Currently the total protected is 74TB on 8 data disks (Mix of 5 10TB and 3 *TB)

Sounds like you're very close to half a watt of idle power consumption per terabyte of protected capacity, and it will only get better for you (that ratio) as you add or upgrade drives.  I'm going to guess at 35-40 watts for your idle power consumption.  Wondering now if you use single or double parity, and how your drives are connected (HBA or straight to motherboard).

 

How are you on handling full-network-speed writes?  I.e. the ECC-versus-cache-pool question raised here.

 

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4 minutes ago, bobkart said:

Sounds like you're very close to half a watt of idle power consumption per terabyte of protected capacity, and it will only get better for you (that ratio) as you add or upgrade drives.  I'm going to guess at 35-40 watts for your idle power consumption.  Wondering now if you use single or double parity, and how your drives are connected (HBA or straight to motherboard).

 

How are you on handling full-network-speed writes?  I.e. the ECC-versus-cache-pool question raised here.

 

I haven't really been focused on power, right now I'm using an old Xeon/MB combo that only has SATA2, so I've had to use 2x8-port HBAs.  I'm planning on upgrading soon to the E-2176G to get access to the iGPU (My MB is so old it has an on board GPU that "blocks" the one in my Xeon).  When I do that I'll run 8 SATA off the MB and the rest off a single HBA to trim power/heat a bit more.

 

I generally don't worry about optimizing for network writes, I have a 2x1G Lag setup to the server, but mostly that's to cover my 1Gig Usenet downloads and allow full rate streaming to my clients on the LAN.  As I do all the downloading to the server and process the files there, I don't have much reason to push things.  That said, I will be going with an M.2 SSD in the new build, mostly to prevent a cable run and clear out the 2.5" drives so everything fits better.  That should give me insane performance when transferring files without having to do anything fancy.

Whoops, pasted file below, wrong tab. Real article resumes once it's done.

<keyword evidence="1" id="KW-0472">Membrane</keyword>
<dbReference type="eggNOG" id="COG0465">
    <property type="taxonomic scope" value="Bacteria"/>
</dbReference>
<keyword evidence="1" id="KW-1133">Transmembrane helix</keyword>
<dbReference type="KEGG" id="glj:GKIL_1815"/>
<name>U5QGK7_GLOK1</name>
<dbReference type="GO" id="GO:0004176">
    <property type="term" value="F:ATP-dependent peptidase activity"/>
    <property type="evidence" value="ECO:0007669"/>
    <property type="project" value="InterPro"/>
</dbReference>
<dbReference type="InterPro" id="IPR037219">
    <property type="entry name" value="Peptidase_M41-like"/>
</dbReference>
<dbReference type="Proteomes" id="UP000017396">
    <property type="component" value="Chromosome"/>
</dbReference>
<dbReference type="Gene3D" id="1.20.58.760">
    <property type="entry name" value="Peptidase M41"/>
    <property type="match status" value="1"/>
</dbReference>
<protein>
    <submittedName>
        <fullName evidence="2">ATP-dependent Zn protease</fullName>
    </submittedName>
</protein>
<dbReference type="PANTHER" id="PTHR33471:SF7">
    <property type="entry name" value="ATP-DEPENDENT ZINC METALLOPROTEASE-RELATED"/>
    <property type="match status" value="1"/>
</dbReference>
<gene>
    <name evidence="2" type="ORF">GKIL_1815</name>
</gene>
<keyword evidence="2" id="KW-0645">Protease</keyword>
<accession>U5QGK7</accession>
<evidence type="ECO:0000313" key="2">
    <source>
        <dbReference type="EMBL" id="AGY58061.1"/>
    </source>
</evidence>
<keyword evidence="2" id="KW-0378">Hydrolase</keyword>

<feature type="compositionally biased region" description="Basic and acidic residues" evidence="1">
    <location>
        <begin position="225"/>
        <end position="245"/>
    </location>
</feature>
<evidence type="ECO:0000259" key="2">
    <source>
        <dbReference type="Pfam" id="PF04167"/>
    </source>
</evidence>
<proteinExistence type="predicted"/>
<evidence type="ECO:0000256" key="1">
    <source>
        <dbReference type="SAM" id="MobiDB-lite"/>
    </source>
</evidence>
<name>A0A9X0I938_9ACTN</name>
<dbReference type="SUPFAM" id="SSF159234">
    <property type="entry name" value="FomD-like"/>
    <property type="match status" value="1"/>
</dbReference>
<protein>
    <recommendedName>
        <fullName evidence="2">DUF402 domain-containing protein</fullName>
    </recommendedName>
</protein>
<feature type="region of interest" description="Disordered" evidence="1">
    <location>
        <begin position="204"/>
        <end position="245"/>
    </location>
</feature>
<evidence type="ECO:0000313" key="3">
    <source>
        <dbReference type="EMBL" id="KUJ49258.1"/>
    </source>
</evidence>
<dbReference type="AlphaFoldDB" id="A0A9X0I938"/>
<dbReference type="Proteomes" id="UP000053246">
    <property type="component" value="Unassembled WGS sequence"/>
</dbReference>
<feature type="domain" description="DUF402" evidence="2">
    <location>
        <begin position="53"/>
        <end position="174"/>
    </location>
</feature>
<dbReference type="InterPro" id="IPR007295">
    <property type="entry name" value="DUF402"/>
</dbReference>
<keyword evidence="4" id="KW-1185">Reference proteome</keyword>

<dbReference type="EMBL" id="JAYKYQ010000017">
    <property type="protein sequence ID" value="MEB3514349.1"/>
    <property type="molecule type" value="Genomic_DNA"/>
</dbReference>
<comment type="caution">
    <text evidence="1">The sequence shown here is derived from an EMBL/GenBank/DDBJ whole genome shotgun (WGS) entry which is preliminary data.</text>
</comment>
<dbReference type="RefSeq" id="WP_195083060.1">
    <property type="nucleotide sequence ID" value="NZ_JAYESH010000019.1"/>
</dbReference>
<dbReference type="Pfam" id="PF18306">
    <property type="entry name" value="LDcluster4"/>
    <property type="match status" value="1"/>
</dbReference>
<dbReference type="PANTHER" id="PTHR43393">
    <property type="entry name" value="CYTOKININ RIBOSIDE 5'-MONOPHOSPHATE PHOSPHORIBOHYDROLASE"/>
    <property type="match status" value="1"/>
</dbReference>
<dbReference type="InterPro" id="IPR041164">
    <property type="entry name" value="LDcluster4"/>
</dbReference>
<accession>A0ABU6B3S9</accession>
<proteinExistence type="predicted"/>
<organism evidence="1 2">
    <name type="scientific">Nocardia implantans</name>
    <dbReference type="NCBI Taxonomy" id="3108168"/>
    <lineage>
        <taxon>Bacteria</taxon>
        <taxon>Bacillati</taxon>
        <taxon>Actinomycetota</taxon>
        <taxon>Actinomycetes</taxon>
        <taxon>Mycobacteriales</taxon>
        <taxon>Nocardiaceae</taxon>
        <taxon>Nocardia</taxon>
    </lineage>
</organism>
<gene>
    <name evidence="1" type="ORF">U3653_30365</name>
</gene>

This is the board I'm going to get: http://www.supermicro.com/products/motherboard/X11/X11SCA-F.cfm

 

8 SATA ports, IPMI, and basically everything I could need for another long term work horse system.  If I can get half the time out of the new one I've gotten out of my current one, then I'll be happy :).

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I get that priorities are different from person to person.  Mostly I ask because the OP has these concerns (energy efficiency and fast access).  Sounds like you have a SATA SSD cache pool now, which of course can easily keep up with a couple Gb/s of writes.

 

That's a good-looking Supermicro board for sure . . . 2x m.2 slots are perfect for a high-performance cache pool (10Gb/s).  And you'll be able to ditch the HBA until you add a ninth drive.  Note that most people recommend a pair of drives in the cache pool as opposed to just one, so a drive failure won't necessarily result in data loss.

 

EDIT:  Recalling now that you're already past eight drives in your array (forgot to count the parity drive).

Edited by bobkart
addition/correction

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sorry for the slow response, I didn't get "to play" for some days;)

 

The Supermicro board looks very nice indeed - the 2 x M.2 slots and ECC support seem ideal to have all options. This is a serious candidate for my build!

 

What I actually intend is to have this build run as a 24/7 file server where I just pop in one or more new disks if capacity becomes an issue. So a place where all data can be dumped and be accessible if needed. So this thing should be energy efficient and (as) silent (as possible) - for me this means that the HDDs should stay off as often as possible.